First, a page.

The Future of Links as a Ranking Strategy

The Future of Links as a Ranking Strategy

Posted on April 18, 2023 nerdymind

A new year means new changes for digital marketers, especially in Google. And, no, we're not talking about Google Analytics 4 (though, if you're interested, we have you covered). We're talking about Google’s John Mueller saying that links might not be as important to the ranking algorithm in the future. 

In November, Google Search Central posted a Q&A from their podcast Search Off the Record.

During the podcast, Mueller talks about the fact that links may not be as important to Google's ranking algorithm in the future. He also hints that, currently, links are not weighted as much as they were in the past. Within the podcast, John Mueller says:

At some point, [links] will drop off a little bit as we can’t figure out a little bit better how the content fits in within the context of the whole web. And to some extent, links will always be something that we care about because we have to find pages somehow. It’s like how do you find a page on the web without some reference to it?

To some, this news could be frustrating—yet another thing Google is changing which requires digital marketers to get on board. To others, like us at NerdyMind, we're using it as a time to look at the importance of links now, and consider what the future of links as a ranking strategy could be.

Types of Links

There are many different kinds of links when it comes to SEO and ranking on Google. However, we're going to go about it from a broad perspective and focus on the three kinds of links on a webpage. There's internal, inbound, and outbound links.

Internal Links — Internal links are pretty self explanatory. It's a link to something else within your website. A search engine can tell a link is internal by the domain name. For example, you're currently reading a blog on If you click on this link, it will take you to another lovely blog on the NerdyMind website, so it's an internal link.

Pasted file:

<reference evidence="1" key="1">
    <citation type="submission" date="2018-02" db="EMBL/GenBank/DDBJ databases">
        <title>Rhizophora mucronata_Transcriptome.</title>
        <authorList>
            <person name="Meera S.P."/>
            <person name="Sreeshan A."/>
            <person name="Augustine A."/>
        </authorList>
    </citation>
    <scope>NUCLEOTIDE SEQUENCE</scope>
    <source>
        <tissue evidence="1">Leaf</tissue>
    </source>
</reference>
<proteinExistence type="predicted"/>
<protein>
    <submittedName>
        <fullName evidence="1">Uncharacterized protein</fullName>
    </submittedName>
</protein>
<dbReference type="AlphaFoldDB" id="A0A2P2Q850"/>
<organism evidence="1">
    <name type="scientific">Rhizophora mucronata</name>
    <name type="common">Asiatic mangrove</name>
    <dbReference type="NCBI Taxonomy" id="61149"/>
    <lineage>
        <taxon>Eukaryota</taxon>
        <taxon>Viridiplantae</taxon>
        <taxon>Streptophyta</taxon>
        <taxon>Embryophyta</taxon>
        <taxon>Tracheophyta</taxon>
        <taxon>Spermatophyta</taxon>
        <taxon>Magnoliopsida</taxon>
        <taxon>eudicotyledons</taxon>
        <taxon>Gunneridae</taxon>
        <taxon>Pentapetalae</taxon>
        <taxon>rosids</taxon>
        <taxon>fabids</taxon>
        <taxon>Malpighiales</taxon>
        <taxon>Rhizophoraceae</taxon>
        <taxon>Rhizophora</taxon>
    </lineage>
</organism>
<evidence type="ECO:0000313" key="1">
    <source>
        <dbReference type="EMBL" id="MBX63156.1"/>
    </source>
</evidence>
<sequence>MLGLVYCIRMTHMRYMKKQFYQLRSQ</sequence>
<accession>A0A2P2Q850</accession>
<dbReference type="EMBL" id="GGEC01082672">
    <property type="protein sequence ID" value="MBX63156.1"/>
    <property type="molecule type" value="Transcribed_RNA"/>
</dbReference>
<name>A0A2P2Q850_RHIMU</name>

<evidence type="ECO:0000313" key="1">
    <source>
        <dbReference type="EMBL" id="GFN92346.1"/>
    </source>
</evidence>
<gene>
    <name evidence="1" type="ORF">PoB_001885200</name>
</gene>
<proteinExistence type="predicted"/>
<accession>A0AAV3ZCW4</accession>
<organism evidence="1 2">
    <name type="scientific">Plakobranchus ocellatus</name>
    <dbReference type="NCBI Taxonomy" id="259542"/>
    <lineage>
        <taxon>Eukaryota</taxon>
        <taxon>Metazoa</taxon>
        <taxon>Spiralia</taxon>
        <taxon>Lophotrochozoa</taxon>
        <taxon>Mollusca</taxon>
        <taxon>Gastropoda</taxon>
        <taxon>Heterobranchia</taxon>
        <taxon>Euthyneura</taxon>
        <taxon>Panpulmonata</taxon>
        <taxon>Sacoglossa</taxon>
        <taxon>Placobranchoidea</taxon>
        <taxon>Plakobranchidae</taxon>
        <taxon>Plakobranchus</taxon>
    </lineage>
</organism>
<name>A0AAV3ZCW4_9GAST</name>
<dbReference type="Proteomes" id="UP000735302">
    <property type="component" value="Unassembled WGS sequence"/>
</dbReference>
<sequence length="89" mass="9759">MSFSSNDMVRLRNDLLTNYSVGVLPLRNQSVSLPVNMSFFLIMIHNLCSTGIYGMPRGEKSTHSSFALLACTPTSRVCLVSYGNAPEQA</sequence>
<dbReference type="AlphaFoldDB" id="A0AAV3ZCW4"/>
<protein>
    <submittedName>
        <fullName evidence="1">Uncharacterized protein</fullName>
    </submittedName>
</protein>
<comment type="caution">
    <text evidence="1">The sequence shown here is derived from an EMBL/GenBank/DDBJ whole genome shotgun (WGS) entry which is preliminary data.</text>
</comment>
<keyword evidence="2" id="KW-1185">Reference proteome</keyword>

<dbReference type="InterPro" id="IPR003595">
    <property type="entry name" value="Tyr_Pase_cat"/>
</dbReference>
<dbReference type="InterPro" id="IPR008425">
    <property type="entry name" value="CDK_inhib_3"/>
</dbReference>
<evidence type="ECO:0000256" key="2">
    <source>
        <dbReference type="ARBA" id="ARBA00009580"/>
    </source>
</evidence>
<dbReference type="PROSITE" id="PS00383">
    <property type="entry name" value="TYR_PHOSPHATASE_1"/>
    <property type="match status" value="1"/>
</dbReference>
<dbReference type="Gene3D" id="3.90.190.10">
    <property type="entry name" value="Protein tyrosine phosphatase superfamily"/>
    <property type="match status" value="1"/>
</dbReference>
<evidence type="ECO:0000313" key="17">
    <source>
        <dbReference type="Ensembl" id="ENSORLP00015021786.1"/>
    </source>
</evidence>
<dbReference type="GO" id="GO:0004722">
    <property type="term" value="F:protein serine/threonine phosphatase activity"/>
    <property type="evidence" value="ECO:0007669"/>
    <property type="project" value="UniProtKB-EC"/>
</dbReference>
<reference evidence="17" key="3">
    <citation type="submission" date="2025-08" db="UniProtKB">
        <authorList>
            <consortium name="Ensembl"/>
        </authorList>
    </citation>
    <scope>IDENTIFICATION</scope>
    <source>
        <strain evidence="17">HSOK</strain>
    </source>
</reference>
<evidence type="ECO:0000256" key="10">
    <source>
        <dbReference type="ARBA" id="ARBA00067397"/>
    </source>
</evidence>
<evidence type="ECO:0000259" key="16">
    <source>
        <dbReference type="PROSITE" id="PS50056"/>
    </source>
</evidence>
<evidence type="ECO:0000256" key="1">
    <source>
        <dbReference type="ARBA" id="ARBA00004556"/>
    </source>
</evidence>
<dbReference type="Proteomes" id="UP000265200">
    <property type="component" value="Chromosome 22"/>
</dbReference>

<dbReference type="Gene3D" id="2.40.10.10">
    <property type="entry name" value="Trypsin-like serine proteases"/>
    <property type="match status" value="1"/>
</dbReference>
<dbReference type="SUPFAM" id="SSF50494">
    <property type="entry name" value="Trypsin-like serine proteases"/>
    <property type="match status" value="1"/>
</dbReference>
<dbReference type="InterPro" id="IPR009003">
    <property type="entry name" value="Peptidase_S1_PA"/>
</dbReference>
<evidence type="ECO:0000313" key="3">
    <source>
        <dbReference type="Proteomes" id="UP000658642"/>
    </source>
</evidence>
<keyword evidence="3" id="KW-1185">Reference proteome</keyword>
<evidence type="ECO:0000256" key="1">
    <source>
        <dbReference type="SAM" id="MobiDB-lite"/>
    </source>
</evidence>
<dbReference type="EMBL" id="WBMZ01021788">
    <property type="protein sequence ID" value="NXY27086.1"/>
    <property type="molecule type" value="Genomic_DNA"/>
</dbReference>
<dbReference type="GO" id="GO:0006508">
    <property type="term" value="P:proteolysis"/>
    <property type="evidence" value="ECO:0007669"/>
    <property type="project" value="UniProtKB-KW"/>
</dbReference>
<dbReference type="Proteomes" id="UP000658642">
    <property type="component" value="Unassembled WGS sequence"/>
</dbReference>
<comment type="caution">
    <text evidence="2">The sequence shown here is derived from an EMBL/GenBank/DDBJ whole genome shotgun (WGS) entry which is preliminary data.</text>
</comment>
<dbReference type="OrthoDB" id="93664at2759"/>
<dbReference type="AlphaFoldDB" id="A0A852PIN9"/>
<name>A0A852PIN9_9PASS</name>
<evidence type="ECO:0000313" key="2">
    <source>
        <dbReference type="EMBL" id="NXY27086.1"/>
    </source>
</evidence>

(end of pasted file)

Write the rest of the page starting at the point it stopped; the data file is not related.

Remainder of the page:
Inbound Links — Inbound links are links that come to your domain from another domain. For example, someone is reading about digital marketers in the Colorado area on There's a link on that website that directs you from that domain to That's an inbound link.

Outbound Links — Outbound links are links that lead to a different domain. Also known as external links, it's a link from one domain to another. For example, you're currently reading this blog on You're interested in learning more about the differences between types of links, so you go to That link is an outbound link.

The Past/Current State of Links as a Ranking Strategy

As it stands—or stood, depending on how you interpret John Mueller's comment—links are important to ranking on Google. External links, if optimized, can increase the credibility and authority of your webpage. This credibility incorporates factors like domain authority, spam score, and the links that your link uses. Linking to pages with higher credibility can give your page a bit more credibility. That's not to say that linking to pages like blogs will hurt your credibility. Rather, this ranking is to dissuade people from spamming their webpages with links. It's also to discourage people from seeing pages filled with artificial links. In conjunction, internal links are also important. Internal links can create a sort of conversation within your own domain. This allows for more page views and potential goal conversions.

The Future of Links as a Ranking Strategy

John Mueller didn't explicitly say Google will not rank links as high anymore, but this possibility is something to think about. It seems the path forward is to keep doing what you're doing when it comes to linking. Maintaining the status quo might not be the hottest scoop. We like to think it's better to know for certain than take a misguided guess.

The purpose of using links is to get your page to rank in SERPs (search engine result pages). If you rank higher on SERPs, your page gets more visibility and, by extension, more traffic. A good rank in SERPs comes from good SEO. Good SEO often translates to good, clear, and credible writing. Give credit to your sources; outbound links on your webpages act as a virtual bibliography. Even if the practice of linking itself doesn't matter as much in ranking, it will still give your pages more credibility. As for internal linking, it will never go out of style. Linking to your own content can create more page views, and make an easier user experience for your audience. Even if linking to your company's "contact us" page doesn't rank your page any higher on Google, it will still provide a pathway for the user who's looking for it.